• Anne Call says:

      She should look at Diane Keaton’s IG account. Funny, beautiful and heartfelt. You can be older and use social media wisely, I think that Madonna is just having a really hard time with getting older.

    • skiff says:

      Not to be a contrarian, but the King of Twitter is Donald Trump and he’s a crabby old fart among other things. Age isn’t necessarily a disqualification for social media. Granted you might not be the average influencer at 70, but you can be President apparently. I think she has a point, but like others on here not sure how you go back from this point though.

  8. Patty says:

    People do realize that you don’t have to have Facebook or Instagram. It’s optional not required. Parents need to know their own kids and if they recognize that their kids can’t handle social media – don’t let them have any accounts. Make them wait until they are 18/19 or off at college.

  9. Talie says:

    Lourdes must be on her last nerve…she has been reading her for filth this entire press tour!

  10. NotSoSocialButterfly says:

    Yeah, Insta has really destroyed me. I mean, all those cute dogs. Sheesh, my life is a shambles.

    • snazzy says:

      hahah ya. I use Insta to see what friends are up to, look at puppies and nature pics. National Geographic and BBC travel have such nice pics.

  11. Elian says:

    Two of my cousins’ kids just graduated high school and are off to college/life in the fall. Neither of these children were allowed smart phones or social media accounts (they had burner flip phones) They are completely normal well adjusted happy kids – they have friends – one was Homecoming Queen for Pete’s sake 😂 it’s also not as if they are total Luddites who don’t know how these things work; now that they’re turning 18 if they want a smartphone they can get a job and buy one, or start a social media account having watched their peers & understanding what mistakes NOT to make. It’s totally unnecessary for kids to have smartphones and social media. Mine are a lot younger but they have Relays https://relaygo.com/

    • Dazed and confused says:

      This this this!!! I wish more parents did this. From teachers everywhere — thank you to you AND your cousin.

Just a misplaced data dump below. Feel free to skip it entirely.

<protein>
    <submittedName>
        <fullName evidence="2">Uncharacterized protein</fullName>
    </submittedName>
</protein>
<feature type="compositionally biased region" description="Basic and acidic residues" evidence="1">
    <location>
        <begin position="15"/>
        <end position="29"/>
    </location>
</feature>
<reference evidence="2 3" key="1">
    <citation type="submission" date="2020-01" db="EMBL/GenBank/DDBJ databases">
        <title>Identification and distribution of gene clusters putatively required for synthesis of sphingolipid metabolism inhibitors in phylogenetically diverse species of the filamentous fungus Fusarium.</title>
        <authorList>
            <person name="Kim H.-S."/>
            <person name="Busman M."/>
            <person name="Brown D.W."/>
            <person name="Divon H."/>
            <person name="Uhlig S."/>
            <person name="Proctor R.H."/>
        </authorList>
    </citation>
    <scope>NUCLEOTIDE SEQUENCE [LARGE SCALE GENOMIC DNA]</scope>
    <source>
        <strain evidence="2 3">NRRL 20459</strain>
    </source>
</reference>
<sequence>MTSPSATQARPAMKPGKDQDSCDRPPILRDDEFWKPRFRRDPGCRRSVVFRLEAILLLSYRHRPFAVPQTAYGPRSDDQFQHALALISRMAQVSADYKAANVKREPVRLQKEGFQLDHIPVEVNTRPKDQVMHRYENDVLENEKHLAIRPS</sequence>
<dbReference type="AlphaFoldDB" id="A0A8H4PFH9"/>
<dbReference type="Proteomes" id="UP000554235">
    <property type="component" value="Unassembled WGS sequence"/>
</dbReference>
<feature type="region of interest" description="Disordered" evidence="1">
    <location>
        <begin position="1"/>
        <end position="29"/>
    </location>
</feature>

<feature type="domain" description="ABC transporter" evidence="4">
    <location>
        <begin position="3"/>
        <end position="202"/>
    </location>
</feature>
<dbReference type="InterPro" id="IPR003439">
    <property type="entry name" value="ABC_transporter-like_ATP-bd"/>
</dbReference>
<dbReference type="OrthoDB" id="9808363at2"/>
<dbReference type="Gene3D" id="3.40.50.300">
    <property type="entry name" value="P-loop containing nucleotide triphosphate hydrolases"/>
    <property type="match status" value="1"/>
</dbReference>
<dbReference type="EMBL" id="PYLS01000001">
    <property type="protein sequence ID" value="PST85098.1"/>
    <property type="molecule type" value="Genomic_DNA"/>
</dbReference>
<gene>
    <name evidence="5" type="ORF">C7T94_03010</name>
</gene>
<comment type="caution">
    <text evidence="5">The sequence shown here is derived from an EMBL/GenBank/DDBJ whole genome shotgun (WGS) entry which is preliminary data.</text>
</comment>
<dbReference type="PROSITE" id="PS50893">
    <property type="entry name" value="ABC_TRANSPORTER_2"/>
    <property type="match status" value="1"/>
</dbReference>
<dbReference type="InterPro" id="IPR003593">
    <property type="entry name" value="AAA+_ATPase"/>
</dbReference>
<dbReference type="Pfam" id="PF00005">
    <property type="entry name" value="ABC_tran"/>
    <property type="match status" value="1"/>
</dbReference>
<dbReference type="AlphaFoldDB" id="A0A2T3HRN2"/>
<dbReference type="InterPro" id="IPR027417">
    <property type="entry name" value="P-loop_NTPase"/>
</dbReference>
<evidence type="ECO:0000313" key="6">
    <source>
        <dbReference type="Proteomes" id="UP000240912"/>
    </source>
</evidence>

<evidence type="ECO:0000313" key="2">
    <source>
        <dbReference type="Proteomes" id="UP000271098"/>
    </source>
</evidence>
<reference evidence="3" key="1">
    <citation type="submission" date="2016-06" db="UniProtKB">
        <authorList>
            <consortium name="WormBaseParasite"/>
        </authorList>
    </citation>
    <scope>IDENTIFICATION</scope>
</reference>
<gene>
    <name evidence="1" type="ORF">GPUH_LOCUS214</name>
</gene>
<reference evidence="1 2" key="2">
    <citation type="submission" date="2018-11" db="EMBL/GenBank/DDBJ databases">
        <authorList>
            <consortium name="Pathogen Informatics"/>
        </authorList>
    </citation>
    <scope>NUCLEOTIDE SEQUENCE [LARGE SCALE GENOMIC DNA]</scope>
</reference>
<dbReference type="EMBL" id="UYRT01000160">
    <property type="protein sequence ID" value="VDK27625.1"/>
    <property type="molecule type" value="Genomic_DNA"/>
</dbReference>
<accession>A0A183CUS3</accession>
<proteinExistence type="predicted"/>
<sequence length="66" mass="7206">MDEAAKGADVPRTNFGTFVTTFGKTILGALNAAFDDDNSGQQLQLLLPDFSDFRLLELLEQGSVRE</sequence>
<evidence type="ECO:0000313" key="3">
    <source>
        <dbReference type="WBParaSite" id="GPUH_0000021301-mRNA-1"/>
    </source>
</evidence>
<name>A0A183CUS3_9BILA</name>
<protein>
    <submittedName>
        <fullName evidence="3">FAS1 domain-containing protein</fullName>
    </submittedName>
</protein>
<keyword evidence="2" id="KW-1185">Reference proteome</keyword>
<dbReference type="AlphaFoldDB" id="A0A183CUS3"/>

12. Adrien says:

    Instagram can be fun if you avoid following vapid people. I just follow pet / pet rescue accounts like benben, smush, bethstern and other animal related accounts. FB is for the olds and conspiracy theorists . I just checked my FB a night ago and the only ones left active is my Auntie who loves to share positive quotes and an old classmate who posts money matters tips which is funny because he himself is not financially stable.

  13. Other Renee says:

    I occasionally post cute pics of my dogs on Instagram. I look at it maybe once a week. I have always thought that there is nothing more boring than looking at other people’s photos. I just do not see the attraction of seeing their smiling faces at some exotic location. (“See! We are here and you’re NOT haha!”) (Yeah, people probably think the same thing about my dogs, but no one has to look at them I they don’t want to.)

    The pic of the exotic location WITHOUT people in it I can understand and find interesting. But no one does that on Instagram. So for me, it’s a pass.

    • Naddie says:

      Same! Ever since the ancient times of orkut I’ve been forgetting to check people’s pictures. It just doesn’t interest me at all, no matter where or how they might be. I loved to read the interests of people, so you can imagine my disappointment when someone had their account loaded with pictures and zero information about personality and stuff.